STAR FINDER

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Chapter 27: Home! Run!

Lilly dropped her blanket and leapt to her feet. She was a fawn caught in the high beams. A girl running with a crutch attracted too much attention but acting fast was her only chance to evade Leo. Hopping with her crutch, she careened in and around equipment and firemen. As she dipped under the yellow tape and pressed into the rubberneckers she glimpsed Leo and another soldier in hot pursuit.

A large crowd had gathered. It seemed one person’s disaster was another’s entertainment. She saw the gawkers as an obstacle course—one that would screen her and slow down Leo. She dove into the thickest section.

Small, she moved through the much taller bystanders without a hitch. She lost sight of her pursuer and hoped that worked both ways.

On the far side of the crowd she rolled under a fire truck and watched for Leo. She didn’t have long to wait.

He stopped only a few feet from her. Panting he kicked the truck’s tire. “Shit! Shit! How did she get by us?” He scuffed the ground and turned to a cohort. “Check around—all the vehicles. I swear she was she right here.”

She scrambled up and over the big truck’s axle, tucking her crutch in beside her. She hoped her soot-covered face and clothes camouflaged her.

He ducked down. “Nothing. Damn it!” Leo fumed. He bent and looked again.

The man returned. “I got nothing. So are you in charge?”

“Yeah, you have a problem with that? Fields is mostly dead. My Wanda’s gone.”

“Just asking. What’s next?”

“We’ll divide up. You check the survivors receiving treatment and don’t forget the dead.”

“You mean inside the body bags?”

“I underestimated the kid once. Never again. She’s crafty. I wouldn’t put it past her to cozy up next to a corpse and get carried out with the rest of the morgue meat. Don’t let a vehicle leave without checking it. Flash your fake FBI badge if anyone gives you trouble.”

“Man, that could get hairy. The local police called in the feds. They’ll be all over this real soon.”

Leo grabbed the soldier’s muscular bicep and squeezed. “Find her! It’s your skin if you don’t. Are we clear?”

“Yes, sir. She’s crippled, right? How hard can it be?”

Leo pulled on his sleeve. “If you see any of our guys send them to me. I’ll watch the street. Now go! Bring her to me alive.”

They parted and Lilly exhaled.

This was her chance. She gritted her teeth, fell onto the ground, and rolled out from under the truck. Swinging the crutch, she crossed the street and melted into the shadows.

She would retrace her steps back out of Liberty Square and work her way…where? Where should she go? Their landlady was the only adult she knew and not a criminal like Nautilus. Should she ask Madame Zilla for help? Her father had not trusted her and Leo knew where she lived.

Lilly puzzled for a second. Every plan—plane ticket, motel room—hinged on money. “I need to get into my apartment.” She’d get as far away from D. C. and Nautilus as possible.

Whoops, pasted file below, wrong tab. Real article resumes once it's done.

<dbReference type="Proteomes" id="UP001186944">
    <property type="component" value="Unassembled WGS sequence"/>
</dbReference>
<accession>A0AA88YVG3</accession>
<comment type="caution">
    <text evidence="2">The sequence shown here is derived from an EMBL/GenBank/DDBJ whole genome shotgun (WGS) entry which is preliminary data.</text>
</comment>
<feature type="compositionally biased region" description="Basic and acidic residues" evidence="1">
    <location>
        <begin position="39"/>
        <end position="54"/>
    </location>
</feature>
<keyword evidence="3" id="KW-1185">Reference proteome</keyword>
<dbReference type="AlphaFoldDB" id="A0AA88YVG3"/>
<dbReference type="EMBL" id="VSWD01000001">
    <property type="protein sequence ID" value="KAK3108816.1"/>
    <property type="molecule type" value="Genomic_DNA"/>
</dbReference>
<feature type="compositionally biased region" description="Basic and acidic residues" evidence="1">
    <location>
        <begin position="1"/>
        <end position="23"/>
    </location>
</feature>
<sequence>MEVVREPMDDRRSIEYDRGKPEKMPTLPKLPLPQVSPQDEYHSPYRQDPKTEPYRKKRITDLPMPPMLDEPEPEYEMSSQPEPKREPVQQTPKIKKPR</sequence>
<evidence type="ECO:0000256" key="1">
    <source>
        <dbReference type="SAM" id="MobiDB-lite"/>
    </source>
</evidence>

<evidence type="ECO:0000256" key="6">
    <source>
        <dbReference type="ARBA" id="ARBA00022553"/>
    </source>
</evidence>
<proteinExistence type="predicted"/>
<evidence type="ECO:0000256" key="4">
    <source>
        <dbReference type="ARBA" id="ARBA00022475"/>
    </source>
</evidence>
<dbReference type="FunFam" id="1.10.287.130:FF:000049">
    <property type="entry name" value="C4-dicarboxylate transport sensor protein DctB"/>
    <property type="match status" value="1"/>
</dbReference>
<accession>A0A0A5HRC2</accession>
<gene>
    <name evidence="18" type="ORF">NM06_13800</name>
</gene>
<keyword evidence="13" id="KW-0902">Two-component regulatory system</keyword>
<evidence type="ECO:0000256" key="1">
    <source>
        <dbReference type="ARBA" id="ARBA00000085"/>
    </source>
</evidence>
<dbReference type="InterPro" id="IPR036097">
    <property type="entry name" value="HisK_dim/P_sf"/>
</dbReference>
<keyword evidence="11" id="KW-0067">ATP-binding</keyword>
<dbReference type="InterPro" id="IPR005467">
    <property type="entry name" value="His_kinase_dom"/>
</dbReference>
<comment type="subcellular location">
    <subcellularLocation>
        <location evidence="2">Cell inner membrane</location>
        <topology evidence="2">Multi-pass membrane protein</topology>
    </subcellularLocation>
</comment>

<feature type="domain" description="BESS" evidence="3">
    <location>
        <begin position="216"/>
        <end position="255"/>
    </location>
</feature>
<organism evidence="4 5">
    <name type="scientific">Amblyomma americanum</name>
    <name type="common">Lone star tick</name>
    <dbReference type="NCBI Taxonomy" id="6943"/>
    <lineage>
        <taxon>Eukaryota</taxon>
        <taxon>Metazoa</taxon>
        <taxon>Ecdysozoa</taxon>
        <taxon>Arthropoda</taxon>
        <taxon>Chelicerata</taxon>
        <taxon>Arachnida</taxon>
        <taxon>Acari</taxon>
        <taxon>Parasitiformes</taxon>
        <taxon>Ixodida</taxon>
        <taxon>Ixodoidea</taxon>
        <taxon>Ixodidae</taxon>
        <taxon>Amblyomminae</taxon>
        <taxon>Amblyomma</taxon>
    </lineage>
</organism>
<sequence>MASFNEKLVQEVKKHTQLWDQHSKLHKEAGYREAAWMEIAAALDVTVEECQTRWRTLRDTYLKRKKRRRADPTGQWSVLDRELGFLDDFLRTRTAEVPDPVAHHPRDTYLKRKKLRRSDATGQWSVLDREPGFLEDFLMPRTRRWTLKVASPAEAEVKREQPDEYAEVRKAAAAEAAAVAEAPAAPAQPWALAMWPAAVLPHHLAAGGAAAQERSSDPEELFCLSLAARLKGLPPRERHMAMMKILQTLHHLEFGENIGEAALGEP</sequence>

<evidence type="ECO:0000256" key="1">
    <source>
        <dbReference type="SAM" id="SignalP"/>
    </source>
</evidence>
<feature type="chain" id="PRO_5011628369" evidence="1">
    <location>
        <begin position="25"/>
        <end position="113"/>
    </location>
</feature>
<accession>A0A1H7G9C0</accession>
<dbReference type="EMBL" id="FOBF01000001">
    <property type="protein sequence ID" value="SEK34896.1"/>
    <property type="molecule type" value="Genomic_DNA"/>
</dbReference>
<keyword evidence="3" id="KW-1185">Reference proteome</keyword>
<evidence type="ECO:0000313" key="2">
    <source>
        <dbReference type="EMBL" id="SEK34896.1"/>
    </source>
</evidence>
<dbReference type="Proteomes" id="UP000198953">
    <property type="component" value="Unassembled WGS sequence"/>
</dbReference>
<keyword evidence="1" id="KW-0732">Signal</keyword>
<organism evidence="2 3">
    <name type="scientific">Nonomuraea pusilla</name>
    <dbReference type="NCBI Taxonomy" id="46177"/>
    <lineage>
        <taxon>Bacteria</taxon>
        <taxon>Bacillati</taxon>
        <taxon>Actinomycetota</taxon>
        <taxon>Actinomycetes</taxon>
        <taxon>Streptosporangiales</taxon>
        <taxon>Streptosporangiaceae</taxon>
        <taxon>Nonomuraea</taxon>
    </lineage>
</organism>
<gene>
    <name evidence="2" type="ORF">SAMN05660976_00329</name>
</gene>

She plotted her course for home. Logically it would be Leo’s next stop. But it would take him a while to complete his search at the fire, and by the time he arrived at the apartment she planned to be gone.

The going was brutal. Her muscles threatened to cramp, but her good leg held up under her cumbersome gait.

Boom! She jumped. It reminded her of bomb strikes in war movies. She hung onto a light post and then realized the warehouse must have collapsed.

Closing in on the park she slowed to a choppy walk. She cut across the center, passed the fountain, and saw the roof of her building. Above it a Cheshire Cat moon smiled. “I made it.” She got her second wind, made a cursory inspection of the street, sidewalk, and front steps before she crossed over.

“Home.” It slipped out.

She hopped up the steps, less bouncy than when she had descended them. Her hand stretched for the knob, fingers curled around the cool brass. It wouldn’t turn.

“Locked! Of course.” She had forgotten. Residents needed a key after midnight.

One fist pounded the top of her head. “Think!” Lilly patted her back pocket. “My lock picks.”

She withdrew the neatly folded kit, chose two picks, and worked the lock. In less than ten seconds, she heard the click. The picks slid into her back pocket. She twisted the knob, and dragged herself inside.

She poked the door with the end of her crutch, slammed it closed, reached over and drew the bolt.

A nightlight on the small table at the side of the stairs cast a soft rosy blush over the foyer.

Someone was walking in the apartment overhead. What time was it?

Lilly looked up the winding staircase to the third floor. It might as well have been a ladder to that moon. “No choice. Get on with it, girl.” She breathed deep, traded the crutch for the banister, gripped it with both hands, and began to ascend.

She hopped up the first step on one foot. Her right knee buckled as she mounted the second and third. Forced to use both feet for balance, she paid for each step with pain but remained determined. The right leg wobbled. The left tightened. At the sixth she landed on the rounded edge. She teetered on the toes of her good foot and groped for the railing, but it was too late. Her muscles cramped. She lost control. Arms and legs pin-wheeled as she tumbled down. Her foot kicked the small table and the fake Tiffany lamp crashed onto the marble floor. It cracked into a thousand pieces shattering the sleepy silence.

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